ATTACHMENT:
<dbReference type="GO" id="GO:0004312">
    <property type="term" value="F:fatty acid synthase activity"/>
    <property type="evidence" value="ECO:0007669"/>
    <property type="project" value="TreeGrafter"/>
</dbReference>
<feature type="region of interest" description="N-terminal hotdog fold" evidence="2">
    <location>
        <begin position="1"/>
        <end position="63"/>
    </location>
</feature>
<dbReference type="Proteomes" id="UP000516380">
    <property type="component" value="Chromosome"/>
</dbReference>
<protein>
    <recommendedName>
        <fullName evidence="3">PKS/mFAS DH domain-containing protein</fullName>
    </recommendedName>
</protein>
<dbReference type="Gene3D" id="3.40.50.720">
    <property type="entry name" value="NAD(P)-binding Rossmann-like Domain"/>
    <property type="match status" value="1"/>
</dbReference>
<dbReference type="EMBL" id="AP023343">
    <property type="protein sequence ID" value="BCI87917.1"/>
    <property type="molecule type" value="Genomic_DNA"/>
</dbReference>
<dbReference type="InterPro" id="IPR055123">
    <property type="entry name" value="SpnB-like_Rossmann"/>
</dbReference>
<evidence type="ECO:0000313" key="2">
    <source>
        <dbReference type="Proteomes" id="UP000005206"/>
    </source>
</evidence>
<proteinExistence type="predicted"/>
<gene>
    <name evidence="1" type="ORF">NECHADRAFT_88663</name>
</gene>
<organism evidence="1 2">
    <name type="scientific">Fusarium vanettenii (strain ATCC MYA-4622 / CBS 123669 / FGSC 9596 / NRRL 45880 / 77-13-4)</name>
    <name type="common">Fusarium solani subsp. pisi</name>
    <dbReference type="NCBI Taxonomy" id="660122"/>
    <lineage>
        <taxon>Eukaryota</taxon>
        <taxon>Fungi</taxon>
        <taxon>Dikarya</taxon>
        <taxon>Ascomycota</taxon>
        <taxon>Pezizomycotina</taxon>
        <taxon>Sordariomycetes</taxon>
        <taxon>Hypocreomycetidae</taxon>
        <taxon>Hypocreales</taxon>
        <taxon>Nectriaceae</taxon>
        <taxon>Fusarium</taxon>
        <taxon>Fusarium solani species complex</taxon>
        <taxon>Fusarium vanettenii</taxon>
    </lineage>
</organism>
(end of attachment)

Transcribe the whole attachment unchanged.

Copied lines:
<dbReference type="GO" id="GO:0004312">
    <property type="term" value="F:fatty acid synthase activity"/>
    <property type="evidence" value="ECO:0007669"/>
    <property type="project" value="TreeGrafter"/>
</dbReference>
<feature type="region of interest" description="N-terminal hotdog fold" evidence="2">
    <location>
        <begin position="1"/>
        <end position="63"/>
    </location>
</feature>
<dbReference type="Proteomes" id="UP000516380">
    <property type="component" value="Chromosome"/>
</dbReference>
<protein>
    <recommendedName>
        <fullName evidence="3">PKS/mFAS DH domain-containing protein</fullName>
    </recommendedName>
</protein>
<dbReference type="Gene3D" id="3.40.50.720">
    <property type="entry name" value="NAD(P)-binding Rossmann-like Domain"/>
    <property type="match status" value="1"/>
</dbReference>
<dbReference type="EMBL" id="AP023343">
    <property type="protein sequence ID" value="BCI87917.1"/>
    <property type="molecule type" value="Genomic_DNA"/>
</dbReference>
<dbReference type="InterPro" id="IPR055123">
    <property type="entry name" value="SpnB-like_Rossmann"/>
</dbReference>
<evidence type="ECO:0000313" key="2">
    <source>
        <dbReference type="Proteomes" id="UP000005206"/>
    </source>
</evidence>
<proteinExistence type="predicted"/>
<gene>
    <name evidence="1" type="ORF">NECHADRAFT_88663</name>
</gene>
<organism evidence="1 2">
    <name type="scientific">Fusarium vanettenii (strain ATCC MYA-4622 / CBS 123669 / FGSC 9596 / NRRL 45880 / 77-13-4)</name>
    <name type="common">Fusarium solani subsp. pisi</name>
    <dbReference type="NCBI Taxonomy" id="660122"/>
    <lineage>
        <taxon>Eukaryota</taxon>
        <taxon>Fungi</taxon>
        <taxon>Dikarya</taxon>
        <taxon>Ascomycota</taxon>
        <taxon>Pezizomycotina</taxon>
        <taxon>Sordariomycetes</taxon>
        <taxon>Hypocreomycetidae</taxon>
        <taxon>Hypocreales</taxon>
        <taxon>Nectriaceae</taxon>
        <taxon>Fusarium</taxon>
        <taxon>Fusarium solani species complex</taxon>
        <taxon>Fusarium vanettenii</taxon>
    </lineage>
</organism>